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Northampton closes school play areas, parks and recreation facilities to public

View Photo Gallery
  • The gates of Frank Newhall Look Memorial Park in Florence were closed and the pedestrian entrance ways blocked with plastic fencing Saturday morning, April 4, 2020. STAFF PHOTO/KEVIN GUTTING

  • Lee Douchkoff of Westhampton pauses at the closed entrance to Look Park in Florence on Saturday morning, April 4, 2020. The cyclist says that barring bad weather, he rides through the park nearly every day. STAFF PHOTO/KEVIN GUTTING

  • Pedestrians pass by the closed entrance to Look Park on North Main Street in Florence on Saturday morning, April 4, 2020. STAFF PHOTO/KEVIN GUTTING

  • Cyclists ride by a closed pedestrian entrance to Look Park in Florence on Saturday morning, April 4, 2020. STAFF PHOTO/KEVIN GUTTING

  • A cyclist passes by the closed entrance to Frank Newhall Look Memorial Park on North Main Street in Florence on Saturday, April 4, 2020. All parks, play areas and recreational facilities in the city were ordered closed by the city of Northampton on Saturday. —STAFF PHOTO/KEVIN GUTTING

  • Lee Douchkoff of Westhampton walks away from the closed entrance to Look Park in Florence on Saturday morning, April 4, 2020. The cyclist said that, barring bad weather, he rides through the park nearly every day. All parks, play areas and recreational facilities in the city were ordered closed by the city of Northampton on Saturday. —STAFF PHOTO/KEVIN GUTTING

  • Pedestrians and cyclists approach a closed entrance to Frank Newhall Look Memorial Park in Florence on Saturday, April 4, 2020. All parks, play areas and recreational facilities in the city were ordered closed by the city of Northampton on Saturday. —STAFF PHOTO/KEVIN GUTTING

Published: 4/4/2020 2:27:04 PM

NORTHAMPTON — The city announced Saturday the complete closure of school play areas, parks and recreation facilities to the public to help prevent the spread of the novel coronavirus. The Northampton Police Department will act as the enforcement authority of the Department of Health under the order, according to a press release from the city.

In explaining the necessity for the order, Mayor David Narcewicz said that “despite the city’s best efforts to encourage social distancing, we have received numerous reports of gatherings at playgrounds, parks and recreation facilities, and in some cases police have dispersed. We put up signage, removed basketball rims, and took other incremental measures, but the unsafe practices have continued,” he said.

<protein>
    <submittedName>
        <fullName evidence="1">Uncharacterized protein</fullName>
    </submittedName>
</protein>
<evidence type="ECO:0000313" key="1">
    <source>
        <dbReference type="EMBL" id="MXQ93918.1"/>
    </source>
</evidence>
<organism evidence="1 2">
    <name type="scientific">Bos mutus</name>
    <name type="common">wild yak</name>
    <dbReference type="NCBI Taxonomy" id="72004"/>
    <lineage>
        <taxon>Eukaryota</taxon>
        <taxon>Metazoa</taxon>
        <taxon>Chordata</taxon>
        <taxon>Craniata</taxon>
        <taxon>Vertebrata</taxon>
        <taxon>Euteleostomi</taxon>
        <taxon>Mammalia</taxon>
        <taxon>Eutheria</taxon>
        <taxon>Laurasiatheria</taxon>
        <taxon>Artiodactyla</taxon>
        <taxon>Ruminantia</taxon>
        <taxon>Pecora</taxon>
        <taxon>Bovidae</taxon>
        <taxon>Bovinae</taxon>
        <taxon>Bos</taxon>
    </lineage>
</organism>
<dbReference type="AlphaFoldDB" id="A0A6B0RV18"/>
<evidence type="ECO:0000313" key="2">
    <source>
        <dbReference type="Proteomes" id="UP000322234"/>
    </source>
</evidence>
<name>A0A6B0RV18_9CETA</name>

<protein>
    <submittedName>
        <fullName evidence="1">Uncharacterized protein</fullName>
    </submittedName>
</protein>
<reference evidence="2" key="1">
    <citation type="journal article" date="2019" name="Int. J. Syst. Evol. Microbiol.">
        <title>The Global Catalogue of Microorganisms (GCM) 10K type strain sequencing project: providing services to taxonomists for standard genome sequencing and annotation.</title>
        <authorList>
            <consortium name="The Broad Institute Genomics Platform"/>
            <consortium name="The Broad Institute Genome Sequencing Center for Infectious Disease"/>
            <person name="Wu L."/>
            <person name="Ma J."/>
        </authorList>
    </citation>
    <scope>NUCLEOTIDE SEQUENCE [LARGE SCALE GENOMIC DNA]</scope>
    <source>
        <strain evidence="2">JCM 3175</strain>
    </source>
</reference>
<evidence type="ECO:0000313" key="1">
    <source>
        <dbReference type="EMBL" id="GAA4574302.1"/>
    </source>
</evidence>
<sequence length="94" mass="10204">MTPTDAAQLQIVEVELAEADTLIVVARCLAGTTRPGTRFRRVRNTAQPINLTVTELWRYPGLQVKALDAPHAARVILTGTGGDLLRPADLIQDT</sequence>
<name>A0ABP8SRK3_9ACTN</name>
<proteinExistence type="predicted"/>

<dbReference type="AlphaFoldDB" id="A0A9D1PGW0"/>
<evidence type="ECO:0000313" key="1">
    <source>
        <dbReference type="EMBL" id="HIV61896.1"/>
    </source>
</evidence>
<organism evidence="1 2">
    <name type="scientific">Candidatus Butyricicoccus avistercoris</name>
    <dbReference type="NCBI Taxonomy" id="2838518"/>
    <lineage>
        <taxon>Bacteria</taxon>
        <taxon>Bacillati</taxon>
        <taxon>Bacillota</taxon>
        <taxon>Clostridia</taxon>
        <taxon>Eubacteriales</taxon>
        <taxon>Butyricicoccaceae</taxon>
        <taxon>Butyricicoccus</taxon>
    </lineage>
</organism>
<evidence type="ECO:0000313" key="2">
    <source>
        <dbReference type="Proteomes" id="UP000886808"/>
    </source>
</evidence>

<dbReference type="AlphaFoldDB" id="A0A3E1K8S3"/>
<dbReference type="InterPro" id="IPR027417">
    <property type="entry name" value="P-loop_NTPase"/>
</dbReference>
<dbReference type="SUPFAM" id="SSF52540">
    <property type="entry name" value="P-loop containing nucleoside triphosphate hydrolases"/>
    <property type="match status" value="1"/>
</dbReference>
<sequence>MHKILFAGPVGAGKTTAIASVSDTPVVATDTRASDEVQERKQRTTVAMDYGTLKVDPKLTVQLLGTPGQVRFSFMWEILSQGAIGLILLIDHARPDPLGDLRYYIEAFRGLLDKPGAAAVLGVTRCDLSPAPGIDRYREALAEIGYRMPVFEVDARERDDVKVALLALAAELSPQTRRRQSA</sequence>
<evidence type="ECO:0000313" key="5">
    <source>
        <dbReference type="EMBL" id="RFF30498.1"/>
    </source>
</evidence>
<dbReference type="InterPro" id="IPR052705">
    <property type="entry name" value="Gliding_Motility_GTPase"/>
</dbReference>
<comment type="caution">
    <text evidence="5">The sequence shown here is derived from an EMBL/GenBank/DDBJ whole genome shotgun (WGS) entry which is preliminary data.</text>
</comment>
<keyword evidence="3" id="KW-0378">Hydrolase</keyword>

“The health director, acting on behalf of the Board of Health, felt they had no choice but to close these areas completely to protect the public health during the ongoing COVID-19 pandemic.”

The order, issued by Public Health Director Merridith O’Leary, covers all play structures, whether on public or private property, according to the city’s press release, though the order doesn’t apply to play structures at private residential properties where the use is limited to individual household units, as opposed to being shared.

Along with play structures, basketball courts and skate parks will be off limits to the public, as will park fields and fields. The order prohibits “any activities at these locations where groups continue to gather in violation of existing safe social distancing orders,” the city statement said.

North Main Street resident Loran Saito, who lives in Florence just a half-mile from Look Park, said she walks in the park daily, sometimes twice. She was disappointed to learn it was being closed.

“It’s hard to imagine handling the days ahead without walking in the park,” Saito said, “but I’m also aware that other people are dealing with much bigger losses.”

Although she said “good social distancing does go on there,” she has seen some visitors to the park, mainly younger people, not following the guidelines. “I know the playground equipment can be a problem,” she said. 

 Under a separate order by O’Leary on March 28, the penalties for violations of  “any order issued by the Health Director in response to the coronavirus pandemic” begin with a warning for the first offense and a fine of $300 for a second offense. The city also may pursue criminal charges or seek an injunction for a second or subsequent offense.

The following school play areas will be closed, according to the order: Bridge Street School, Jackson Street School, Leeds School, Ryan Road School, JFK Middle School and Northampton High School. 

The following parks and recreation facilities will be affected: Agnes Fox Park, Arcanum Field, Ellerbrook Field, Florence Fields, Lampron Park, Maines Field, Look Park (with the press release noting that the order “shall not apply to employees on site to feed and care for animals in the Look Park Zoo”), Pulaski Park, Sheldon Field and Veteran’s Field.

“The very best way to protect ourselves and our families from this illness is to follow the statewide advisory urging everyone to stay home except for essential tasks, which include essential jobs that can’t be done at home, urgent medical appointments, grocery shopping or visits to the pharmacy,” O’Leary said in the press release. “It is perfectly fine to go outside for exercise, as long as social distancing practices are maintained.”

Saito, who works as a program director for North Star, said she has prioritized spending time at the park, “especially with our current situation of working from home.”

Just back from a walk around her neighborhood with her daughter, she said she’ll have to come up with some new routes, “but I don’t think we’ll find anything we love as much as the park.”

 

 




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